A retrospective of early works by artist and filmmaker Steve McQueen is currently on view at the MoCA’s Hollywood location at the Pacific Design Center, through September 21. McQueen has carved out a unique place for himself as both a practicing video artist and filmmaker (with both a Turner Prize and an Oscar to his name) over the past years, and his exhibition at MoCA’s Pacific Design Center offers an introduction to the artist’s early practice.
The Drumroll show, programmed by Bennet Simpson, makes intriguing use of the Pacific Design Center’s occasionally bizarre, geometric layout. The two level white-cube demands any exhibition to be split, and, since its inception in 2001, installations often follow this recipe. Interestingly enough, it is work that relies on its own geometry, such as Jean Prouvé’s “Three Nomadic Structures (2004) and Jacob Hashimoto’s Gas Giant in (2014) which seem best suited for the venue. On entering the space, the viewer is presented with a excerpted selection of photographs from the Barrage series (1988). Drainage barriers – oblong forms of burlap, faded fabric and collected debris – litter the New York gutters and sidewalks, suggesting an eerily lifelesness in a terrain devoid of humans, save basic urban infrastructures. With only twelve images out of the original fifty-six, each roughly about 15 by 20 inches, the tone of the masses shifts dramatically. Instead of a barrage of more or less the same image, the viewer is able to detect the subtleties in each unassuming gesture presented.
Installed on the upper level of the cube, the show’s titular Drumroll is not actually audible until the viewer crosses into the nearby space, where it suddenly consumes the viewer in the quite literally rolling landscape of its three-channel projection. Drumroll remains significant for its simple self-reflexivity: the apparatus does not control its subject, the apparatus distorts and becomes the subject. Fashioned from a cylindrical oil drum with three holes drilled into the top, bottom and center, the triptych follows each camera’s movement within the object. The center projection is the center of the oil-drum, allowing the glimpses of McQueen as he goes about his task.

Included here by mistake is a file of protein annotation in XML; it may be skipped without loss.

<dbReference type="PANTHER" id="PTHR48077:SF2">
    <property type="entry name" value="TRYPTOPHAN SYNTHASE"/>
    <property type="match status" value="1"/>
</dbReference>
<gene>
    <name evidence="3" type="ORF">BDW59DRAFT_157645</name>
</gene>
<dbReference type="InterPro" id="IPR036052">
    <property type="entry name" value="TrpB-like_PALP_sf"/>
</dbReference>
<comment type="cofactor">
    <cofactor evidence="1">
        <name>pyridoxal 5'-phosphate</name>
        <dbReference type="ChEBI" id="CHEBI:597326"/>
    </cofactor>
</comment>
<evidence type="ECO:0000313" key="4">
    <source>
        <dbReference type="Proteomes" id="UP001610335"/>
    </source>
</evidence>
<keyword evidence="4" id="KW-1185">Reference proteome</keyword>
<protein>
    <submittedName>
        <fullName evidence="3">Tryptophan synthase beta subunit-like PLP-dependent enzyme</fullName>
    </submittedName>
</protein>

The whirling triptych lasts only twenty-five minutes, but it seems to continue indefinitely. The soundscape of the work – the din of traffic and the pulsated scraping of barrel and shoe against concrete becomes rhythmically hypnotic, even if the three rolling images becomes disorientating after an extended viewing. This is an act of performed observation, with McQueen’s hurried apologies to other pedestrians can be heard throughout the work. At the same time, the viewer does not see what McQueen’s experiences, and the installation ultimately forces the viewer to visually embody the action of the oil-drum.
McQueen’s transition from video art to cinema seems a backwards route, historically. Yet there is much to be said of McQueen’s narrative film work that stills speaks to this tradition. His use of durational, lingering moments of examination in more cinematic works such as Hunger (2008) or the Academy Award winner for Best Picture, Twelve Years a Slave (2013), suggest a studied, keen understanding of how best to integrate each form’s virtues into a work.
— M.S. Lax